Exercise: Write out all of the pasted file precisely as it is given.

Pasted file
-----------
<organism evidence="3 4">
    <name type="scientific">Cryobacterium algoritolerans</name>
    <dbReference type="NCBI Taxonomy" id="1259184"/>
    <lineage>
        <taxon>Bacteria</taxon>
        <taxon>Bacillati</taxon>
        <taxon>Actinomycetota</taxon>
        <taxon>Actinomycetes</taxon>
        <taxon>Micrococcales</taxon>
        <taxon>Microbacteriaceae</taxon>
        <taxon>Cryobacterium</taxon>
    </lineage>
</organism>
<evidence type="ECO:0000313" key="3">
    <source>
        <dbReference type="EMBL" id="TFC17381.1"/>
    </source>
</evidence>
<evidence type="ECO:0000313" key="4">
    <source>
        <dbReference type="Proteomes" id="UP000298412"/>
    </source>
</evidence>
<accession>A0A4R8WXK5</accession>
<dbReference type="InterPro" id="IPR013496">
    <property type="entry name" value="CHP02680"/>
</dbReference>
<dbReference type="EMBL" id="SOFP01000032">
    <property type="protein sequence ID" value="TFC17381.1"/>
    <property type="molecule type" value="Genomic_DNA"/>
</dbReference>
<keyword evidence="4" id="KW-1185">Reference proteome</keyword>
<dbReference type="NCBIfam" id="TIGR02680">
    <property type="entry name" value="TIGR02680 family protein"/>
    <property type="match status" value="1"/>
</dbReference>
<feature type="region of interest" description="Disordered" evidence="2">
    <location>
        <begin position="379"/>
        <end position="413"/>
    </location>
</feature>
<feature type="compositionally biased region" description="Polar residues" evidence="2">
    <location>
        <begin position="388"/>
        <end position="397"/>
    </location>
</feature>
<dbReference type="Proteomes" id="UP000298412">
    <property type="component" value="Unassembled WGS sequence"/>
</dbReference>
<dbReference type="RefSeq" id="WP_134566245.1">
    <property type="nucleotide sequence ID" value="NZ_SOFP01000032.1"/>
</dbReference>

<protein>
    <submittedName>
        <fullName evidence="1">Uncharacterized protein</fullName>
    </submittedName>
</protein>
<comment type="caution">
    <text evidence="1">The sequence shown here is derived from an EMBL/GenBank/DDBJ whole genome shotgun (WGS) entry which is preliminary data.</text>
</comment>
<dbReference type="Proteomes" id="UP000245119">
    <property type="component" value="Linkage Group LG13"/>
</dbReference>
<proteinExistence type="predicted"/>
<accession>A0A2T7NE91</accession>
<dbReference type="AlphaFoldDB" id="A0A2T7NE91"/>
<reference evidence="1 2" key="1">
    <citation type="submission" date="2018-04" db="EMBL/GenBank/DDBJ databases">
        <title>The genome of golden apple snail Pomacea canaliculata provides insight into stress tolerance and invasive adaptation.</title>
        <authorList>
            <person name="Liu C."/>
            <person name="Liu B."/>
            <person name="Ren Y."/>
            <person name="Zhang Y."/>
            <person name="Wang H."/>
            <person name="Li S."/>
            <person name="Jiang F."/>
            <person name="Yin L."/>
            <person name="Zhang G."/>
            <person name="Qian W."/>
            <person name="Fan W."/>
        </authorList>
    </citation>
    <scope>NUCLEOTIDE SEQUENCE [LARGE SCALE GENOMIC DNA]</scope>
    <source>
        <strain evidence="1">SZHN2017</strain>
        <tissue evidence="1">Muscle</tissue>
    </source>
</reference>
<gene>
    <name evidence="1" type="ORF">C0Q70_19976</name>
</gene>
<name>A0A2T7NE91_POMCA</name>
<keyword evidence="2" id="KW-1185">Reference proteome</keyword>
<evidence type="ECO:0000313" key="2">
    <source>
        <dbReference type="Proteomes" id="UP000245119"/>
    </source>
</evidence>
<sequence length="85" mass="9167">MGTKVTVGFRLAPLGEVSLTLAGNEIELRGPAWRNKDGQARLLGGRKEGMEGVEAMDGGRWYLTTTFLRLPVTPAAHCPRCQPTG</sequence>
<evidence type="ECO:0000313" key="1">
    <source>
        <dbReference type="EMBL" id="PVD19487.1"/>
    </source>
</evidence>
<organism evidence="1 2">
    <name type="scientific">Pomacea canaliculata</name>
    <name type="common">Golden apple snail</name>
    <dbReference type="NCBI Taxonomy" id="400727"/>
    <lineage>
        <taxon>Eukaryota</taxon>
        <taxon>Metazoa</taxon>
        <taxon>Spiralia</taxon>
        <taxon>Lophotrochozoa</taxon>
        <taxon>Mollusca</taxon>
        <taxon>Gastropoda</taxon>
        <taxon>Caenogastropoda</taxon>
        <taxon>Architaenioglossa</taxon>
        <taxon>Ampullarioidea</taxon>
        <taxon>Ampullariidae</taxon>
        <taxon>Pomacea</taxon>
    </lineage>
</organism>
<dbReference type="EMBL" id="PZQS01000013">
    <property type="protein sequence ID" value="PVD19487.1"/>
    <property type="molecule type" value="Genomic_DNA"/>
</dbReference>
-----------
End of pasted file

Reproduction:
<organism evidence="3 4">
    <name type="scientific">Cryobacterium algoritolerans</name>
    <dbReference type="NCBI Taxonomy" id="1259184"/>
    <lineage>
        <taxon>Bacteria</taxon>
        <taxon>Bacillati</taxon>
        <taxon>Actinomycetota</taxon>
        <taxon>Actinomycetes</taxon>
        <taxon>Micrococcales</taxon>
        <taxon>Microbacteriaceae</taxon>
        <taxon>Cryobacterium</taxon>
    </lineage>
</organism>
<evidence type="ECO:0000313" key="3">
    <source>
        <dbReference type="EMBL" id="TFC17381.1"/>
    </source>
</evidence>
<evidence type="ECO:0000313" key="4">
    <source>
        <dbReference type="Proteomes" id="UP000298412"/>
    </source>
</evidence>
<accession>A0A4R8WXK5</accession>
<dbReference type="InterPro" id="IPR013496">
    <property type="entry name" value="CHP02680"/>
</dbReference>
<dbReference type="EMBL" id="SOFP01000032">
    <property type="protein sequence ID" value="TFC17381.1"/>
    <property type="molecule type" value="Genomic_DNA"/>
</dbReference>
<keyword evidence="4" id="KW-1185">Reference proteome</keyword>
<dbReference type="NCBIfam" id="TIGR02680">
    <property type="entry name" value="TIGR02680 family protein"/>
    <property type="match status" value="1"/>
</dbReference>
<feature type="region of interest" description="Disordered" evidence="2">
    <location>
        <begin position="379"/>
        <end position="413"/>
    </location>
</feature>
<feature type="compositionally biased region" description="Polar residues" evidence="2">
    <location>
        <begin position="388"/>
        <end position="397"/>
    </location>
</feature>
<dbReference type="Proteomes" id="UP000298412">
    <property type="component" value="Unassembled WGS sequence"/>
</dbReference>
<dbReference type="RefSeq" id="WP_134566245.1">
    <property type="nucleotide sequence ID" value="NZ_SOFP01000032.1"/>
</dbReference>

<protein>
    <submittedName>
        <fullName evidence="1">Uncharacterized protein</fullName>
    </submittedName>
</protein>
<comment type="caution">
    <text evidence="1">The sequence shown here is derived from an EMBL/GenBank/DDBJ whole genome shotgun (WGS) entry which is preliminary data.</text>
</comment>
<dbReference type="Proteomes" id="UP000245119">
    <property type="component" value="Linkage Group LG13"/>
</dbReference>
<proteinExistence type="predicted"/>
<accession>A0A2T7NE91</accession>
<dbReference type="AlphaFoldDB" id="A0A2T7NE91"/>
<reference evidence="1 2" key="1">
    <citation type="submission" date="2018-04" db="EMBL/GenBank/DDBJ databases">
        <title>The genome of golden apple snail Pomacea canaliculata provides insight into stress tolerance and invasive adaptation.</title>
        <authorList>
            <person name="Liu C."/>
            <person name="Liu B."/>
            <person name="Ren Y."/>
            <person name="Zhang Y."/>
            <person name="Wang H."/>
            <person name="Li S."/>
            <person name="Jiang F."/>
            <person name="Yin L."/>
            <person name="Zhang G."/>
            <person name="Qian W."/>
            <person name="Fan W."/>
        </authorList>
    </citation>
    <scope>NUCLEOTIDE SEQUENCE [LARGE SCALE GENOMIC DNA]</scope>
    <source>
        <strain evidence="1">SZHN2017</strain>
        <tissue evidence="1">Muscle</tissue>
    </source>
</reference>
<gene>
    <name evidence="1" type="ORF">C0Q70_19976</name>
</gene>
<name>A0A2T7NE91_POMCA</name>
<keyword evidence="2" id="KW-1185">Reference proteome</keyword>
<evidence type="ECO:0000313" key="2">
    <source>
        <dbReference type="Proteomes" id="UP000245119"/>
    </source>
</evidence>
<sequence length="85" mass="9167">MGTKVTVGFRLAPLGEVSLTLAGNEIELRGPAWRNKDGQARLLGGRKEGMEGVEAMDGGRWYLTTTFLRLPVTPAAHCPRCQPTG</sequence>
<evidence type="ECO:0000313" key="1">
    <source>
        <dbReference type="EMBL" id="PVD19487.1"/>
    </source>
</evidence>
<organism evidence="1 2">
    <name type="scientific">Pomacea canaliculata</name>
    <name type="common">Golden apple snail</name>
    <dbReference type="NCBI Taxonomy" id="400727"/>
    <lineage>
        <taxon>Eukaryota</taxon>
        <taxon>Metazoa</taxon>
        <taxon>Spiralia</taxon>
        <taxon>Lophotrochozoa</taxon>
        <taxon>Mollusca</taxon>
        <taxon>Gastropoda</taxon>
        <taxon>Caenogastropoda</taxon>
        <taxon>Architaenioglossa</taxon>
        <taxon>Ampullarioidea</taxon>
        <taxon>Ampullariidae</taxon>
        <taxon>Pomacea</taxon>
    </lineage>
</organism>
<dbReference type="EMBL" id="PZQS01000013">
    <property type="protein sequence ID" value="PVD19487.1"/>
    <property type="molecule type" value="Genomic_DNA"/>
</dbReference>